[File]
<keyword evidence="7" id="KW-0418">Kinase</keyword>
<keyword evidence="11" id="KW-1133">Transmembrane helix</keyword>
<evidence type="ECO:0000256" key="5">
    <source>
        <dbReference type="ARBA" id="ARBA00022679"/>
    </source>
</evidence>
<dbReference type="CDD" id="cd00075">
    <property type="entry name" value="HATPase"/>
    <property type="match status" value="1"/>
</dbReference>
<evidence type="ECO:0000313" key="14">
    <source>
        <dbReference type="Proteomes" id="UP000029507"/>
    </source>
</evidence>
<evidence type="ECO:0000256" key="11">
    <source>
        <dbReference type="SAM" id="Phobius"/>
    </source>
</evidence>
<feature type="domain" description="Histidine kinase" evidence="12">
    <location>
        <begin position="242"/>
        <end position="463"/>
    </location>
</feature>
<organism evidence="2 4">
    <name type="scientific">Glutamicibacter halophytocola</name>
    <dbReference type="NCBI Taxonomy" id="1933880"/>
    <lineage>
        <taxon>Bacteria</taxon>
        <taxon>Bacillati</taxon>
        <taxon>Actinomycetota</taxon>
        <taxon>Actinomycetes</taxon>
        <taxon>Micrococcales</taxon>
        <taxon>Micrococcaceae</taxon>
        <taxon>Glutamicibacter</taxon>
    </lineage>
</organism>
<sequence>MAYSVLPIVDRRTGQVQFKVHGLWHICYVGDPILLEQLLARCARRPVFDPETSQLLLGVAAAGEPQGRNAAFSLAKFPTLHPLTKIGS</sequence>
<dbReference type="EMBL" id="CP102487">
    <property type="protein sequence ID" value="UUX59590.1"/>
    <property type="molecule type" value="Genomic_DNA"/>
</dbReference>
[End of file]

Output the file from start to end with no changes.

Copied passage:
<keyword evidence="7" id="KW-0418">Kinase</keyword>
<keyword evidence="11" id="KW-1133">Transmembrane helix</keyword>
<evidence type="ECO:0000256" key="5">
    <source>
        <dbReference type="ARBA" id="ARBA00022679"/>
    </source>
</evidence>
<dbReference type="CDD" id="cd00075">
    <property type="entry name" value="HATPase"/>
    <property type="match status" value="1"/>
</dbReference>
<evidence type="ECO:0000313" key="14">
    <source>
        <dbReference type="Proteomes" id="UP000029507"/>
    </source>
</evidence>
<evidence type="ECO:0000256" key="11">
    <source>
        <dbReference type="SAM" id="Phobius"/>
    </source>
</evidence>
<feature type="domain" description="Histidine kinase" evidence="12">
    <location>
        <begin position="242"/>
        <end position="463"/>
    </location>
</feature>
<organism evidence="2 4">
    <name type="scientific">Glutamicibacter halophytocola</name>
    <dbReference type="NCBI Taxonomy" id="1933880"/>
    <lineage>
        <taxon>Bacteria</taxon>
        <taxon>Bacillati</taxon>
        <taxon>Actinomycetota</taxon>
        <taxon>Actinomycetes</taxon>
        <taxon>Micrococcales</taxon>
        <taxon>Micrococcaceae</taxon>
        <taxon>Glutamicibacter</taxon>
    </lineage>
</organism>
<sequence>MAYSVLPIVDRRTGQVQFKVHGLWHICYVGDPILLEQLLARCARRPVFDPETSQLLLGVAAAGEPQGRNAAFSLAKFPTLHPLTKIGS</sequence>
<dbReference type="EMBL" id="CP102487">
    <property type="protein sequence ID" value="UUX59590.1"/>
    <property type="molecule type" value="Genomic_DNA"/>
</dbReference>